His work generates questions about the position that these pots have in a modern context, between the so called fine arts and crafts. He is positioning himself as an outsider artist but probably being very aware of the power that this position might also have in the art world.


The work of artist Tracy Emin shares a similar approach. Most of her work is based on a willingness to expose her private life to the viewer. These personal details have become her trademarks. These objects, words or moments become like symbols which have a meaning and it is up to us to compose the total narrative from the fragmented pieces.


The work of the Spanish fashion designer David Delfín, shows references to Spanish cultural heritage. The 2002 collection was a mixed of personal anxieties and surrealist references from the work of Spanish film maker Luis Buñuel.


Individualism in contemporary jewellery


As discussed in the jewellery from La Alberca, jewels can be part of a society by representing its values and can communicate a fragment of the Spanish culture.


Considering that symbols where representing values from that moment in time, the next question would be what kind of symbols would be relevant to use in the contemporary context?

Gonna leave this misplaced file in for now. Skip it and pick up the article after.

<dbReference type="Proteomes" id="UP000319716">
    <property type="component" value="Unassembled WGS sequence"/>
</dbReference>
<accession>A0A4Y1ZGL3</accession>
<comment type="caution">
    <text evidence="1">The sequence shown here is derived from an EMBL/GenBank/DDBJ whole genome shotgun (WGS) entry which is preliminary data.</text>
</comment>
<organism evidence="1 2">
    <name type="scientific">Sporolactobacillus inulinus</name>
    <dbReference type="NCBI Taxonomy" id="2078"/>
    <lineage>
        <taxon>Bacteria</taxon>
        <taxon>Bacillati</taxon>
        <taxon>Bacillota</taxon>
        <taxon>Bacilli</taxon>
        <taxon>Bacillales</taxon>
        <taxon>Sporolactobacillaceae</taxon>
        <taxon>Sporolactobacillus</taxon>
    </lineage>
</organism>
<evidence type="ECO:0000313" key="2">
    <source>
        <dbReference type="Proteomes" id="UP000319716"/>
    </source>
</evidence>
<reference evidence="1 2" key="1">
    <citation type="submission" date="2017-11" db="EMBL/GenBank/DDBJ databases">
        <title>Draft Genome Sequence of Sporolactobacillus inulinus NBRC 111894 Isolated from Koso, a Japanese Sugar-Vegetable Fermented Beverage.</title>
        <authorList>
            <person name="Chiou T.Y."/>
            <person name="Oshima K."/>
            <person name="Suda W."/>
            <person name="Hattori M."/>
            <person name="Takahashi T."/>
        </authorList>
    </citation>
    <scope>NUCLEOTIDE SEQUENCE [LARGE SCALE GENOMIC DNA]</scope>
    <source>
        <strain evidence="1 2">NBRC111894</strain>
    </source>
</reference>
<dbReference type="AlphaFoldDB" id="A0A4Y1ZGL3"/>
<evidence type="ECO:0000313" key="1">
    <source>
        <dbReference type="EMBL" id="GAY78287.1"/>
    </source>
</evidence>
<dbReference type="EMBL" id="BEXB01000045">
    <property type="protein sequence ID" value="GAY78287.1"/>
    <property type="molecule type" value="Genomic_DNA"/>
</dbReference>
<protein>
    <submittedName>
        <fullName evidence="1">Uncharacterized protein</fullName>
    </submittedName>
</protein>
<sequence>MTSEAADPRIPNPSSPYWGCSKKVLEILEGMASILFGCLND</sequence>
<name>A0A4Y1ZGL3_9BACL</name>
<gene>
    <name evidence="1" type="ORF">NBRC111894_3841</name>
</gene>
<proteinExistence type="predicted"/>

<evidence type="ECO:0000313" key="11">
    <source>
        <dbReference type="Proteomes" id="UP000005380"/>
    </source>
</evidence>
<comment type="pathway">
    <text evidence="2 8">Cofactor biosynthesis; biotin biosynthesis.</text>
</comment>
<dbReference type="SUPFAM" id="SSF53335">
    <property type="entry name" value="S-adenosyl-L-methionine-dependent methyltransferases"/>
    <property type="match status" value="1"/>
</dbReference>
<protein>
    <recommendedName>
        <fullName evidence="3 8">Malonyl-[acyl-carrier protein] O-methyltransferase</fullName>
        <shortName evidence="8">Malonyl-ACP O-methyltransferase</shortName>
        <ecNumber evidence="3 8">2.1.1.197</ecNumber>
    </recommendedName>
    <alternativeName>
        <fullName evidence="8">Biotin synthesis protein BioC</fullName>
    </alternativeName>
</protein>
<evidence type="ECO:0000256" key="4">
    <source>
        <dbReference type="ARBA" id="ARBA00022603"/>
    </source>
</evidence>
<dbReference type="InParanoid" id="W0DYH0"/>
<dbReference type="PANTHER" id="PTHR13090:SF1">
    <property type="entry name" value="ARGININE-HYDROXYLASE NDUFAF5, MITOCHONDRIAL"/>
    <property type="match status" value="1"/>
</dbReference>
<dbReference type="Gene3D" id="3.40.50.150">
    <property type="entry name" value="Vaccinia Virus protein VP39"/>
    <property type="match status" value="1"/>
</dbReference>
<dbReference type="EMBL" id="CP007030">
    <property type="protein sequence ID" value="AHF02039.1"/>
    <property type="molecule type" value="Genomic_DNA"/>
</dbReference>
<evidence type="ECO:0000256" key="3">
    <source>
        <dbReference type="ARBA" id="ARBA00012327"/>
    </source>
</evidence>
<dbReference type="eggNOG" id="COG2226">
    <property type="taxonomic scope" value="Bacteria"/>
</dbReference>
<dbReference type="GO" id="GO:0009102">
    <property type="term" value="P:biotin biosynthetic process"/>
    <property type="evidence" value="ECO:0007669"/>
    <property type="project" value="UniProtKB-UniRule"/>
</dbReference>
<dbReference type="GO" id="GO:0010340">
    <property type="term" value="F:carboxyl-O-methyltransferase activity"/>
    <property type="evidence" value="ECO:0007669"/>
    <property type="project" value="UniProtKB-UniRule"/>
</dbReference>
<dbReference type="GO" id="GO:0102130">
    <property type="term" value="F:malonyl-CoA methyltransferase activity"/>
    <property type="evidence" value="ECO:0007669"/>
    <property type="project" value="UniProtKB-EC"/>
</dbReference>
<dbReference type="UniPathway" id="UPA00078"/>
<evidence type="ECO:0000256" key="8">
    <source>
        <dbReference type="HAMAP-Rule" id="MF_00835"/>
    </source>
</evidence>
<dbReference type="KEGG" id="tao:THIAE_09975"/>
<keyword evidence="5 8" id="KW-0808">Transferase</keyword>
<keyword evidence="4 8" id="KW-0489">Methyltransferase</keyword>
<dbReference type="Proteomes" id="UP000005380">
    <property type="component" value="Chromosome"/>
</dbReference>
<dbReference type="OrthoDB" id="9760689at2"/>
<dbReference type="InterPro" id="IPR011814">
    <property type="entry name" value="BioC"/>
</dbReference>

Our society is much more fragmented than before, and values and ideas belong to individuals rather than being shared by the general public. Already since the 1990’s, studio jewellery is characterised by a concern for individuality. The work might be made in a wide range of materials, forms and might communicate different ideas, but the individual is a common concern.


In same way that Greyson Perry, Tracy Emin and David Delfin create a world of their one, full of icons, there would be a place for jewellery which carries cultural references, symbolic meanings and individual’s points of view. Therefore, making the self and the personal beliefs, anxieties and fantasies part of the final work; as fragments of life that the spectator will use to create their own narrative.


Filigree technique has the quality of being a very visual technique.  Because it is based on wires, these can function as the line of a pencil, which create forms by twisting and soldering.